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Online resource to help sufferers ease back pain

A comprehensive tool to help people manage back pain has been developed by a team of international health experts led by University of Queensland researchers.

Following extensive consultation with people living with lower back pain (LBP), was launched to provide tailored, trustworthy information not readily found elsewhere. UQ School of Health and Rehabilitation Sciences researcher Professor Paul Hodges said despite the widespread occurrence of LBP many people receive ineffective and unnecessary assessments and treatments.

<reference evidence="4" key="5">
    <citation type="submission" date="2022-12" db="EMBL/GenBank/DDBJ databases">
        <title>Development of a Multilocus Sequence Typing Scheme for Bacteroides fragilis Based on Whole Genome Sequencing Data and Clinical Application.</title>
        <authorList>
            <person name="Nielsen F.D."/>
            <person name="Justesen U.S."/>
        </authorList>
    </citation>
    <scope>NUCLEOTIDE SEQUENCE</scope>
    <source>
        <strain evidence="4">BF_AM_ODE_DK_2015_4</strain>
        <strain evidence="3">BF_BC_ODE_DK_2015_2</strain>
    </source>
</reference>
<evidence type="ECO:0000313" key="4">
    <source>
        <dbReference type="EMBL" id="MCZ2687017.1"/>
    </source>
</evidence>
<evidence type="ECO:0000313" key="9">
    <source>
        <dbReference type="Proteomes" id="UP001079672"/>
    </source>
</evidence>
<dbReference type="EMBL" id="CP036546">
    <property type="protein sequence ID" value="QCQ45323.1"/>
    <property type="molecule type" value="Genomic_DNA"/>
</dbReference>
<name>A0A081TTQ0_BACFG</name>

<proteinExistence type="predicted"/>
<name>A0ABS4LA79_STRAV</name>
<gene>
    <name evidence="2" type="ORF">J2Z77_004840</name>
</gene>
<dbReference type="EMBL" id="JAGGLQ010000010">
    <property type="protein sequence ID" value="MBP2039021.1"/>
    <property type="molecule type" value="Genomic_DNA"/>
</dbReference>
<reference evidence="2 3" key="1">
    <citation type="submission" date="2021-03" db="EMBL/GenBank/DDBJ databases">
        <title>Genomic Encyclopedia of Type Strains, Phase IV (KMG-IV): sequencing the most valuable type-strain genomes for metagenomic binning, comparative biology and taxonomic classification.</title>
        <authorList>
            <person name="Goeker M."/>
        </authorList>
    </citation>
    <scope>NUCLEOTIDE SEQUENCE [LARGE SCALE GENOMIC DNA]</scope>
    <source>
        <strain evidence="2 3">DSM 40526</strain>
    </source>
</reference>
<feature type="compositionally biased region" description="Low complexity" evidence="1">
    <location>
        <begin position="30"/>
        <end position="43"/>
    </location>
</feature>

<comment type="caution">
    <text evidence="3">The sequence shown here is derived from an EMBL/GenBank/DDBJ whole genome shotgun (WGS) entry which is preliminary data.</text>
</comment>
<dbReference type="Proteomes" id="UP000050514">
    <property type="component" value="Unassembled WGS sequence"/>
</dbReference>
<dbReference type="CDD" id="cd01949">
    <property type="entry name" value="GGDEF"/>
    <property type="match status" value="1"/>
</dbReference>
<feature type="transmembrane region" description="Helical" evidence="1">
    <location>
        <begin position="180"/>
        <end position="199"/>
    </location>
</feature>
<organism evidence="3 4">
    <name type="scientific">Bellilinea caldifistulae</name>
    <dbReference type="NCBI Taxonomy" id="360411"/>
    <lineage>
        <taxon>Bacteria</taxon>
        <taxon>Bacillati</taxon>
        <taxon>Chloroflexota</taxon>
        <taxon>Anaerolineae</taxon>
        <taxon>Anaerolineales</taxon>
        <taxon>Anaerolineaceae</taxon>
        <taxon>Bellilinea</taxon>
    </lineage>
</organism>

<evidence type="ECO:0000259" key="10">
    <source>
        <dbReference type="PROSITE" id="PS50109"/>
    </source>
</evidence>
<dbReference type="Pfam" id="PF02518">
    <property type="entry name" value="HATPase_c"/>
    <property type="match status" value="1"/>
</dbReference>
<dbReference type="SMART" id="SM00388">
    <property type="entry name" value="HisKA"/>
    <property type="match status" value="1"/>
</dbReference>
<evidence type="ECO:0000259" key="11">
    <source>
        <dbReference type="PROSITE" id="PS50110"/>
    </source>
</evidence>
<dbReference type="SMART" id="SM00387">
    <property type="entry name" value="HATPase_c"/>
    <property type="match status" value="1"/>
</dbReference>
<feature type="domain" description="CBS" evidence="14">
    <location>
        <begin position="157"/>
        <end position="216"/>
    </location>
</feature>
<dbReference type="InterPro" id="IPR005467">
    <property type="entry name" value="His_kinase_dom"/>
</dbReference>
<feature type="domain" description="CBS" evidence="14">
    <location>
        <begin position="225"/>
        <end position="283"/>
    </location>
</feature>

“There are many myths surrounding back pain and many of the treatments that people use have no evidence of being effective,” he said. “For instance, people often believe they should rest when they have back pain, but rest can actually make it harder to get over back pain.

“One of the best methods of recovery can be to stay active and resume normal activities as soon as possible.” In Australia up to 80 per cent of the population experience back pain, with direct healthcare costs of $4.8 billion per year.

“Paracetamol is a widely taken medicine for back pain but studies have shown that...

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